What you need to know about adenovirus

Adenovirus infections have recently been in the news for causing outbreaks in infants and young adults from two states. Adenovirus infections are common in the late winter, spring, and early summer, overlapping with flu season. Though these viral respiratory infections may easily be mistaken for the flu, there are distinct differences to keep in mind. Adenovirus infections can cause a variety of symptoms from sore throat and runny nose to pink eye and diarrhea.

There are nearly 50 different strains of adenovirus known to cause illnesses across the world. Some of these strains are more severe than others, such as strain 7, which caused a recent outbreak among college students in Maryland. Some strains of adenovirus may cause digestive tract infections among young children, and most children by the age of 10 have had one form of adenovirus.

How does adenovirus spread?

Adenovirus-caused respiratory infections (like croup, bronchitis, or pneumonia) are primarily spread from infected persons to others when respiratory hygiene is not performed. Proper respiratory hygiene includes covering your cough and promptly cleaning your hands. Respiratory hygiene is an easy way to prevent infections spread by respiratory droplets, like adenovirus.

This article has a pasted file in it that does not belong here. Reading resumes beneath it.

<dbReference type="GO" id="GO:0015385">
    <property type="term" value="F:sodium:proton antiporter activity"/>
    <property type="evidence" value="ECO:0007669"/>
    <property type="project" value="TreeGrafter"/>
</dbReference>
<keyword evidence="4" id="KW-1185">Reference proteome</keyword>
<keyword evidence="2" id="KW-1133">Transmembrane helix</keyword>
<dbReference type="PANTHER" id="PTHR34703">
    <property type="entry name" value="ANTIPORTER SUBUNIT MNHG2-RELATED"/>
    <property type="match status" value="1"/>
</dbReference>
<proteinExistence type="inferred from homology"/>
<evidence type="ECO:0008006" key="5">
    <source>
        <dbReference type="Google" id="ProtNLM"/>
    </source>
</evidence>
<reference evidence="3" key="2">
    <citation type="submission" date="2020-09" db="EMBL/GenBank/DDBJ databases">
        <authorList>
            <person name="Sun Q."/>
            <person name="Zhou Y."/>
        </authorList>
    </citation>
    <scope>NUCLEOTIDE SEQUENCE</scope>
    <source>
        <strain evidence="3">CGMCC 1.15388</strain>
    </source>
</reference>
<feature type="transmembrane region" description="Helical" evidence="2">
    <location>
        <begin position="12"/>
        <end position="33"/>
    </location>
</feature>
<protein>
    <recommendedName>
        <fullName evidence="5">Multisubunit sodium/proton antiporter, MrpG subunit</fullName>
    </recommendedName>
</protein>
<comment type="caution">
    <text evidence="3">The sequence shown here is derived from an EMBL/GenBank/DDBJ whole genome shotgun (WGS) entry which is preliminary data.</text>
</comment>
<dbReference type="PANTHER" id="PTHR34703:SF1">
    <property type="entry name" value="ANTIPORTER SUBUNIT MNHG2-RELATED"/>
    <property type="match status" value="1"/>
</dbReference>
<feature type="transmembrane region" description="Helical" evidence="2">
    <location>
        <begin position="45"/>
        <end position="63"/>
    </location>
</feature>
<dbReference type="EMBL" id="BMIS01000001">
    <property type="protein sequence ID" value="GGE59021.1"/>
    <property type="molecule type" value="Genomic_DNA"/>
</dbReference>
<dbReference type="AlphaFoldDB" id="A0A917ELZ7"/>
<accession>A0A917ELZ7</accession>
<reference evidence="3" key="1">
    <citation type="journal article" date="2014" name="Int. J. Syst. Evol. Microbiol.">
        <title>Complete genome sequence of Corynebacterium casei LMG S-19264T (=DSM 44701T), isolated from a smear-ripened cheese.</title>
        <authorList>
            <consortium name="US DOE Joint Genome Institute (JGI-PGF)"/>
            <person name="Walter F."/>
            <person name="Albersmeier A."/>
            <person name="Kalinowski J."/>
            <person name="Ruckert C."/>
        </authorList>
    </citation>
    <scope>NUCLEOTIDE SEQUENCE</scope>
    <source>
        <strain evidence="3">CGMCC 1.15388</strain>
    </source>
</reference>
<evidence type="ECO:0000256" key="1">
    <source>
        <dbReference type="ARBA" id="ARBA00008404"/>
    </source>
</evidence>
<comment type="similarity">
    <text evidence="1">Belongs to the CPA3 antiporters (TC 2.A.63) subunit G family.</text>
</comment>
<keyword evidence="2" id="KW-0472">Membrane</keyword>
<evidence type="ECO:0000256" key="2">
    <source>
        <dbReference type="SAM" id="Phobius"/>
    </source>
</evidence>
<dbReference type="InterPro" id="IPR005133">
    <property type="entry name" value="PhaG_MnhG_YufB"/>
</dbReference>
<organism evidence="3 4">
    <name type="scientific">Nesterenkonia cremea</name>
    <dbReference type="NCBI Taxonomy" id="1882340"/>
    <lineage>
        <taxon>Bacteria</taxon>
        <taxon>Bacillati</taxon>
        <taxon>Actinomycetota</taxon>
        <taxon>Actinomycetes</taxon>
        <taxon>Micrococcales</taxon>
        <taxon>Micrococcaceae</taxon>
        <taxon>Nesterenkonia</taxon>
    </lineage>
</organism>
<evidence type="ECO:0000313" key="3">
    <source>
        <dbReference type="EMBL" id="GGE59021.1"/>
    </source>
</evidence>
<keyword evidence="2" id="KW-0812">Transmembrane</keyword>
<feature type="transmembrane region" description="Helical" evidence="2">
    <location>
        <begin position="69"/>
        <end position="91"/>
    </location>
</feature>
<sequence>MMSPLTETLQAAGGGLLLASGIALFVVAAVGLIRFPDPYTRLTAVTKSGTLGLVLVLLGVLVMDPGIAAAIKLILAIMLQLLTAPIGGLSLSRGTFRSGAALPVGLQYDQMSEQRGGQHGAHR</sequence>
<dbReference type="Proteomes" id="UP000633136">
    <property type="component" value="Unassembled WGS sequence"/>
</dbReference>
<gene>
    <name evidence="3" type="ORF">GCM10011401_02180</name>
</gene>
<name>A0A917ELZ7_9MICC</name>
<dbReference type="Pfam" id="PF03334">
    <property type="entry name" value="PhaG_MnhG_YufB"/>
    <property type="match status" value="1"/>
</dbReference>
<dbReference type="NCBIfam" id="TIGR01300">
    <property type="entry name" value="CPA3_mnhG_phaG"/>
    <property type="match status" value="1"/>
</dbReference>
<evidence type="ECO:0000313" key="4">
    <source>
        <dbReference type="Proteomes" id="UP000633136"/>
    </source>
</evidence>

Respiratory hygiene includes:

  • Covering your mouth and nose with a tissue when coughing or sneezing;
  • Throwing away your tissues in the nearest trash can; and
  • Performing hand hygiene after coughing/sneezing/disposing of tissues.

In intestinal tract infections caused by adenovirus, others become sick from fecal-oral contact, which is almost always related to poor hand hygiene practices. Take care to avoid touching your eyes, nose, or mouth after caring for a family member or patient with adenovirus until after hand hygiene is performed.

An infected person may continue to spread the virus for a long time, even after his/her symptoms improve. Therefore, it is important to continue prevention measures, including cleaning/disinfecting of potentially-contaminated surfaces.

How can you prevent the spread of adenovirus to other people?

You can protect yourself and others from adenoviruses and other respiratory illnesses by following these steps from the Centers for Disease Control and Prevention (CDC):

  • Clean your hands often with soap and water.
  • Avoid touching your eyes, nose, or mouth with unwashed hands.
  • Avoid close contact with people who are sick.

If you’re sick, the CDC recommends that you:

  • Stay home from work or school.
  • Cover your mouth and nose when coughing or sneezing.
  • Avoid sharing cups and eating utensils with others.
  • Refrain from kissing others.
  • Clean your hands often with soap and water, especially after using the bathroom.

Diagnosis and treatment

There is no cure for adenovirus, so diagnosis is primarily focused on ruling out other sources of infection and supportive therapy. Diagnosis may include a complete history and physical, blood tests, culture of respiratory secretions by nasal swab, stool culture, and/or chest imaging tests. Treatment depends on the severity of the illness. In general, it aims to relieve symptoms and improve hydration. Encourage the infected person to drink lots of fluids to stay hydrated.

If you suspect you have an adenovirus or other respiratory illness, contact your healthcare provider immediately.

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